Mario Kart 8 Deluxe Review – Exhilarating Switch showcase
One of the myriad complaints levelled at Nintendo’s last console, the Wii U, was that many of the games shunted onto it were ports of games already available on consoles that preceded it.
The fear surrounding the Switch was that Nintendo would continue with this trend – especially since the console’s launch trailer featured footage from games that were launched on the last gen. Included in that list was Mario Kart 8, which first landed on the Wii U back in 2014.
It’s a game that most hardcore Nintendo fans would likely have played to death by now, so what’s it doing on the Switch? Is Mario Kart 8 Deluxe (a slightly expanded port for the Switch of Mario Kart 8) money for old rope as far as the Nintendo faithful are concerned? Nope, that’s not even likely the case. In fact, it’s a rather canny move on Nintendo’s part.
Given that the Wii U woefully underperformed in the market during its lifespan, it’s likely that only the hardest of the hardcore Nintendo fan invested in it.
This same audience jumped on the Switch like sharks on meat in a tank filled with chum, so its members will have no problem snapping up a copy of Mario Kart 8 Deluxe; due to Nintendo ditching discs for cartridges, there’s no chance of the Switch offering the same backwards compatibility the Xbox One does and it’d be a genuine loss if one of the best entries in this series wasn’t liberated from the Wii U.
Those who bought a Switch but didn’t bother with a Wii U are in for a treat; Mario Kart 8 Deluxe is the definitive racing title for your console. Well, until the next Mario Kart title comes along…
But this goes deeper than being a great racing game. Its unique selling point is that it successfully straddles the line between both the noob and veteran camps by being an amazing showcase for the Switch.
Nintendo’s new console banks its appeal it flexibility. This is a console that functions as a traditional home gaming hub, but that players can also enjoy on the go, whether solo or with a pack of friends. Mario Kart 8 Deluxe plays to those strengths; yes, you can sit in front of your big screen TV and torment your mates on the track at home, but you can also take this baby to the park and – depending on how many Joy-Cons you own – turn a picnic into a pissing contest.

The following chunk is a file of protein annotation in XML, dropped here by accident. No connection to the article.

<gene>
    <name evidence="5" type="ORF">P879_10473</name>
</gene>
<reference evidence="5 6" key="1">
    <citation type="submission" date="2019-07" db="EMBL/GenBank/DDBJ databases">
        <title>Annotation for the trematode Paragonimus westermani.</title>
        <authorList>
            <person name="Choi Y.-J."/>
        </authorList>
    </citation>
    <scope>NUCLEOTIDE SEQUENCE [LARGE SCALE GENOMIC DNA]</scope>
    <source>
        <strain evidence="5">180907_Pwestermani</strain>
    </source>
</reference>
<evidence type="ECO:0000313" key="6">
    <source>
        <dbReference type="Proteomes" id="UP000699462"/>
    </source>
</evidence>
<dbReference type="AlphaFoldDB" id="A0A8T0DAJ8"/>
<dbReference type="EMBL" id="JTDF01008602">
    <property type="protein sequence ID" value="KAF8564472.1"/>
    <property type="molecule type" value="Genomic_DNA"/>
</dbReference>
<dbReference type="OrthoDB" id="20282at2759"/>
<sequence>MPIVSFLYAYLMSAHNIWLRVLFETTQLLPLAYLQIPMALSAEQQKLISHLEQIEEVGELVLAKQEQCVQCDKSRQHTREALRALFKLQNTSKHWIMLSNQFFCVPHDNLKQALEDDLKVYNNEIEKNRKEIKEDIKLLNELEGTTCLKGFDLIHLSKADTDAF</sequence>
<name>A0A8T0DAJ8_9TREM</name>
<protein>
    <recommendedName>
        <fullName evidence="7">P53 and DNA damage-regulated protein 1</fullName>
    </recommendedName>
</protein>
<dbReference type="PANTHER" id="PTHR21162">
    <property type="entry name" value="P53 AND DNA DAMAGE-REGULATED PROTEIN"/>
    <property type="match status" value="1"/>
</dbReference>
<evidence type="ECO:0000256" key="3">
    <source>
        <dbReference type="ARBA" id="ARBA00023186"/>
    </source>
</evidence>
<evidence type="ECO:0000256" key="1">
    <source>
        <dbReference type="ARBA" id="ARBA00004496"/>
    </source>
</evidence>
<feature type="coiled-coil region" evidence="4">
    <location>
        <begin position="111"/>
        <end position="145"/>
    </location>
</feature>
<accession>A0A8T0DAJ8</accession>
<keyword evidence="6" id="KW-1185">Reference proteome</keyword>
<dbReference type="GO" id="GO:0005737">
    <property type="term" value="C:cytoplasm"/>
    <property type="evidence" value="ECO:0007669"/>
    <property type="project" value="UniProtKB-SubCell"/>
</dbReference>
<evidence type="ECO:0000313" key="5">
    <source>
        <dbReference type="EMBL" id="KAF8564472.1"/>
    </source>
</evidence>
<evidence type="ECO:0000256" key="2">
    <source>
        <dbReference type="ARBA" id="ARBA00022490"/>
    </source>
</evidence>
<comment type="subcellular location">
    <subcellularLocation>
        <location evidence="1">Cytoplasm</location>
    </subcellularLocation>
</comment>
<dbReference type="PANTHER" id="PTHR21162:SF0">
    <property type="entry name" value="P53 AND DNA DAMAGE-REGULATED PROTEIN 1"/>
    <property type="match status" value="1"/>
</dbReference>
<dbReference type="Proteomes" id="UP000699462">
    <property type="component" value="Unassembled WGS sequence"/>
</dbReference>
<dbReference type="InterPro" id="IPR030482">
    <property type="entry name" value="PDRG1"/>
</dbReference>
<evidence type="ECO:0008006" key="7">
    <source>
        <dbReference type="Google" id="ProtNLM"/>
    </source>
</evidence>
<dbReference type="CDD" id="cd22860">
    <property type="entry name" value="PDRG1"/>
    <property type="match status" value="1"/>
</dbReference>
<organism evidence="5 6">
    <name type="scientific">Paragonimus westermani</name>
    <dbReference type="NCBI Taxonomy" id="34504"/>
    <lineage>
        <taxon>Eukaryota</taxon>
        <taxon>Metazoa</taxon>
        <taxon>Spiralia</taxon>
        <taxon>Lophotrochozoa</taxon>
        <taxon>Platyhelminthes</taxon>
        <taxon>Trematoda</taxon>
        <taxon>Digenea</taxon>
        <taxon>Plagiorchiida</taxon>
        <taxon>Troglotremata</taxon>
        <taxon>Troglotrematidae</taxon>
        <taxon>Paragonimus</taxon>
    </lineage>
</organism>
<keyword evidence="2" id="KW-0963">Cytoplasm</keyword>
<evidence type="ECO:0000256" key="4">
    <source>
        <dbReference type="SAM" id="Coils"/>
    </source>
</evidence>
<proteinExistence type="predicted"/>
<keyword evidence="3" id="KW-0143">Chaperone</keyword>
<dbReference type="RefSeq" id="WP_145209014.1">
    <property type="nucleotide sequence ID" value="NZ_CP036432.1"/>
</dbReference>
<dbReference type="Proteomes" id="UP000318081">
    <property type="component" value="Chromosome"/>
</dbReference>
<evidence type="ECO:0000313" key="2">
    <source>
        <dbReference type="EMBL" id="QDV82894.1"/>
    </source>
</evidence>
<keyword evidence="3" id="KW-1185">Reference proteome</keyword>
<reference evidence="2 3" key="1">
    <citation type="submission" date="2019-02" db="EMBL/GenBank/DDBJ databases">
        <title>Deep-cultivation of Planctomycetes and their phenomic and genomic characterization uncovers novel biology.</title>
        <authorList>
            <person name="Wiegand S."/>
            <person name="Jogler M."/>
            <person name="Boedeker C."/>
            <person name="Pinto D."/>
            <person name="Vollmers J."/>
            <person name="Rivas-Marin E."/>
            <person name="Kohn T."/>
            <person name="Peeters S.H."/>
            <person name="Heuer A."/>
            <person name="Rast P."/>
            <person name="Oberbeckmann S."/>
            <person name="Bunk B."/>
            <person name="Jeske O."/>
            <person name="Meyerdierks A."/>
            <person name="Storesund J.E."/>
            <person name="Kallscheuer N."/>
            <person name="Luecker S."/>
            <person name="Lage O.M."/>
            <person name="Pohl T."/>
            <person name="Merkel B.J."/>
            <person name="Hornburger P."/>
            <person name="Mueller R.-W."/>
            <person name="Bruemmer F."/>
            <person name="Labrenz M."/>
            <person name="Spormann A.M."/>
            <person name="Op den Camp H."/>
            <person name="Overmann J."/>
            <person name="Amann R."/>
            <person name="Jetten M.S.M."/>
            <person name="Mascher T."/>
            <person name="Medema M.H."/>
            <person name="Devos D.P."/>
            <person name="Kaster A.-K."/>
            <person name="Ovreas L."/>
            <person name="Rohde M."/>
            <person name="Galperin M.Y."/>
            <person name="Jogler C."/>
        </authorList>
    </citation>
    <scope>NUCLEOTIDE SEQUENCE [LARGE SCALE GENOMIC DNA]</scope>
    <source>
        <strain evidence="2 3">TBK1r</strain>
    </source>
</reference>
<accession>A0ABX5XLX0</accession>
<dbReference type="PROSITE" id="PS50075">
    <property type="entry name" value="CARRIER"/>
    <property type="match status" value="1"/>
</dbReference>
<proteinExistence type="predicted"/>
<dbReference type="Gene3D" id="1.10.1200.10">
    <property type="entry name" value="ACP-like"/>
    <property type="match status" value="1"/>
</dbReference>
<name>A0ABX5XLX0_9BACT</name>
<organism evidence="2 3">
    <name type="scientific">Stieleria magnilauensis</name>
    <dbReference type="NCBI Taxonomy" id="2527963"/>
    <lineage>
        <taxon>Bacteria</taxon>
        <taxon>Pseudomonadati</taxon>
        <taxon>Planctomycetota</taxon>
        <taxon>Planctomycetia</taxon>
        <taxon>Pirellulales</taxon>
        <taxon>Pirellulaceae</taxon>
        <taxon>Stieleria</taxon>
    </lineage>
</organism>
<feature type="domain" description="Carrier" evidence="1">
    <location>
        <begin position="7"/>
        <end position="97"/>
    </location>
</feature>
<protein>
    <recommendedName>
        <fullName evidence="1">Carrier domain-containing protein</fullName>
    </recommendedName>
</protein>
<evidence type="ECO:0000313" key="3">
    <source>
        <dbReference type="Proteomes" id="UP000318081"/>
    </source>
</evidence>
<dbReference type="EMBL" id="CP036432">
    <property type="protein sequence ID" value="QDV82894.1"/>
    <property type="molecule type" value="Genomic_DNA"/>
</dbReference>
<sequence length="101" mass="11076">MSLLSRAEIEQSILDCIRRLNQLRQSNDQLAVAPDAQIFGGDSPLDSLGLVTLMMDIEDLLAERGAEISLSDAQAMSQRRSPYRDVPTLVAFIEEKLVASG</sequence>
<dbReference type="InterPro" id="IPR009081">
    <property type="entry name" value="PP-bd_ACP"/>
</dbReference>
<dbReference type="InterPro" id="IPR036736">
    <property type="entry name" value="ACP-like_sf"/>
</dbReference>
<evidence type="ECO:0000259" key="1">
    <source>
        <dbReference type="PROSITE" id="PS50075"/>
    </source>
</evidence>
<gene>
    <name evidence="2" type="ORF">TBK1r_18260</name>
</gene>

That last sentence may sound like something one would pull off a PR statement (albeit one that would get its author fired), but it also happens to be true. Mario Kart 8 Deluxe is a title that’s as eminently enjoyable across the Switch’s different interfaces – a claim not all Switch titles can make – and the fact the game was absurdly good on the last gen makes it all the more impressive.
Mario Kart 8 Deluxe manages a first in gaming; it provides enough tweaks and tuck to its committed core while throwing a huge slab of appeal to casual gamers and newbies, while putting them all on a level playing field. To wit, new players will be helped through the game’s auto-steering that helps them stay on the track.
At the other end of the spectrum, experienced players will be aided by the expanded weapons and third level boost; while these might sound inconsequential, noobs heading into the multiplayer mode will find that they make all the difference (read: you’ll be finishing last).
Veterans have a few more reasons to feel smug. First off, the Battle Mode offers more here; now there are eight tracks to hammer around in, which include some classics and some neat variations to boot. Then there’s the new Renegade Roundup, which is arguably the best mode this series has seen; it’s essentially PVP in which one side tries to sling the other into cages while the other works on freeing them. It’s a chaotic riot and probably the most innovative mode made for driving game in ages.
Mario Kart 8 Deluxe – Verdict
In short, Nintendo has created one of the best ports ever made. Mario Kart 8 fans have enough here to justify buying the core game once again and as for you newbies… well, you’re in for one hell of a ride.
- Mario Kart 8 Deluxe was reviewed on a Switch. A retail copy was provided by the publisher.